One of Lebanon’s best-known women artists, Huguette Caland, died yesterday in Beirut aged 88. She was famed for her bright abstract paintings, erotic line drawings, and her Middle Eastern-inspired fashion designs. “It is with great sorrow that we announce the passing of one of our greatest artists, Huguette El Khoury Caland, a beautiful soul, and a lover of life and freedom,” Galerie Janine Rubeiz, the artist's representing gallery, said in a statement. Her most recent exhibition, a retrospective at Tate St Ives, closed on 1 September.
While her art is held in high esteem, her extraordinary life has also been the subject of much intrigue. Born in Beirut in 1931, she was the daughter of Bechara El Khoury, the first president of post-independence Lebanon from 1943. While she took her first painting lessons at the age of 16 with the Italian artist Fernando Manetti, it was not until her father passed away in 1964 that Caland decided to pursue art as a career. That year, she enrolled in a fine art course at the American University in Beirut. By this point, Caland had married Paul Caland (the nephew of one of her father’s political rivals), had children, and taken a lover called Mustafa (who featured in many of her works). In 1970, she decided to leave her life in Lebanon behind and move to Paris to build a career as an artist. “Art is not a part of my life; it is my whole life,” she later said, explaining her decision.
In Paris she was “liberated from social obligations [and] she was able to blossom and meet many contemporary artists”, according to the gallery’s website. Her distinctive work combines elements of her Middle Eastern heritage, such as Islamic pattern, with the abstraction and Minimalism that she she was exposed to in Europe. For example, while in Paris, she collaborated with the designer Pierre Cardin on designs for the “Nour” line of kaftans, combining traditional Arab dress with revealing prints of body parts.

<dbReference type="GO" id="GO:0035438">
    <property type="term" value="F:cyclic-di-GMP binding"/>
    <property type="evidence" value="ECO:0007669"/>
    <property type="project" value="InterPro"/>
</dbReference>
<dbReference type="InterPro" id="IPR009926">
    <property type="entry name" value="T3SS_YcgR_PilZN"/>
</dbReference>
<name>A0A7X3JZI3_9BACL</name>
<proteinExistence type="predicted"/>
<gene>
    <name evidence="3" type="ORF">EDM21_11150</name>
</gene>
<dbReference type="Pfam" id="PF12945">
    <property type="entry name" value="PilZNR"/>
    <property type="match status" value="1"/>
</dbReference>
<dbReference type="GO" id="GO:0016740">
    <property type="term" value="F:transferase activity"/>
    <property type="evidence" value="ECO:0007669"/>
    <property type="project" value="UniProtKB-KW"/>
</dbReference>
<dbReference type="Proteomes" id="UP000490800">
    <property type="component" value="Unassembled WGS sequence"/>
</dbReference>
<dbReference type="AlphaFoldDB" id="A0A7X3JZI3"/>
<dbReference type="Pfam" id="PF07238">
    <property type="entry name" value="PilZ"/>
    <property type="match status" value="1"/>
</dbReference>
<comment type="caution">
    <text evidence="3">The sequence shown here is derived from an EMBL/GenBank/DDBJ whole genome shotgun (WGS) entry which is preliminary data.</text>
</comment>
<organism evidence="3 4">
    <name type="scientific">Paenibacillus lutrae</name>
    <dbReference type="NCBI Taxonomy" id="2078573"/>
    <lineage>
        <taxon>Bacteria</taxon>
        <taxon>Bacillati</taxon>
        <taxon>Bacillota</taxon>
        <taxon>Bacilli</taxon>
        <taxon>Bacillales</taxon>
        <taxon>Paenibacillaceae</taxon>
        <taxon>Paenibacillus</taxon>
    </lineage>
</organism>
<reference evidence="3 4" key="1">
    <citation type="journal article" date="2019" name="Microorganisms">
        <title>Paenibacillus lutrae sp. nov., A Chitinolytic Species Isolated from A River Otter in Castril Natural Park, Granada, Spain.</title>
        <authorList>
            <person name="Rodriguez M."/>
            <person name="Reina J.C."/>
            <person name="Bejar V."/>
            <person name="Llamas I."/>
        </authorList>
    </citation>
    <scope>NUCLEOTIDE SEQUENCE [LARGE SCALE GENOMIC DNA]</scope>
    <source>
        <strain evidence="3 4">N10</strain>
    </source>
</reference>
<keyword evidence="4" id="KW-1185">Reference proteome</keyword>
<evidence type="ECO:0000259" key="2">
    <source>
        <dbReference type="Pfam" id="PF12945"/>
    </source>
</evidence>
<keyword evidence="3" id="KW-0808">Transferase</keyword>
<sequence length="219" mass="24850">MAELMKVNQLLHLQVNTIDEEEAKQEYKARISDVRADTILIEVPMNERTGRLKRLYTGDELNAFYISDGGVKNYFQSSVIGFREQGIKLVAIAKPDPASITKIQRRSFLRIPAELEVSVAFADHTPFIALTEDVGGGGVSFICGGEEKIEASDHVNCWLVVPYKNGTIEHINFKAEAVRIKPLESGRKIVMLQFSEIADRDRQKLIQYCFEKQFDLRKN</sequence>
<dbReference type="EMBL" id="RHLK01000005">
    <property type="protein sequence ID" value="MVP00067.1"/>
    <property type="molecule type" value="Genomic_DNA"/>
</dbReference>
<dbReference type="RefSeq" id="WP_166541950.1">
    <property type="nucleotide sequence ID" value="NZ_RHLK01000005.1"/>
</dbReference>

Her interest in the female body was ubiquitous in her work. In her 1970 series Body Parts she offered “liberated depictions of the female physique at a time when the prevailing fashion was all about being tall and thin,” according to the Tate website. “Her magnified views of bodies range from more recognisable forms to ones that are almost entirely abstract, yet still suggestive. Body parts are transformed into bold fields of colour and curving forms which often resemble rolling landscapes or crevices.” Her gallery describes her exploration of sexuality and voluptuousness as “clearly ahead of her own time”.
In 1987, following the death of her partner, the Romanian sculptor George Apostu, Caland moved to California where she established a studio. In 2013, she returned to Beirut to care for her ill husband and remained there until her death.
While famous in Lebanon and the region for decades, her work only attracted major Western attention in 2016 when she showed at the Hammer Museum’s Made in L.A. biennial. Since then she participated in the 57th Venice Biennale Viva Arte Viva (2017) and had a solo show at the Institute for Arab and Islamic Art in New York (2018). In addition to the Tate St Ives show, Caland’s work was also exhibited in the Sharjah Biennial this year. Her paintings, drawings and designs can be found in the permanent collections of the Centre Pompidou and La Bibliothèque Nationale in Paris; the British Museum in London and the Los Angeles County Museum of Art, among others.
Many artists, curators and friends have posted tributes on social media. “Although her father was the founding president of Lebanon, she chartered her own path in life as a designer and artist. Her work is today amongst the most coveted of any Middle Eastern artist,” posted Sultan Sooud Al Qassemi, an Emirati lecturer in Middle Eastern art and politics and the founder of Sharjah’s Barjeel Art Foundation. “How wonderful that she lived to see her first UK solo exhibition at Tate St Ives, and how privileged we feel to have seen it,” posted the arts initiative Edge of Arabia on Instagram. The curator and co-founder of the Ruya Foundation, Tamara Chalabi, described her as “a role model for how to be free”.
“Huguette Khoury Caland was a force in the Arab and global art world to be reckoned with,” says Basel Dalloul, a Lebanese collector and the managing director of the Dalloul Art Foundation. “She transcended the politics and social norms of Lebanon and the region. She was and always will be a beacon of freedom and hope for generations to follow. Her amazing attitude and beautiful smile will be sorely missed.”
Tate described its exhibition of Caland’s work as “express[ing] the pursuit of exuberance and joy that has characterised much of Caland’s art and life”. She herself once said that she loved every minute of life: “I squeeze it like an orange and eat the peel, because I don’t want to miss a thing.”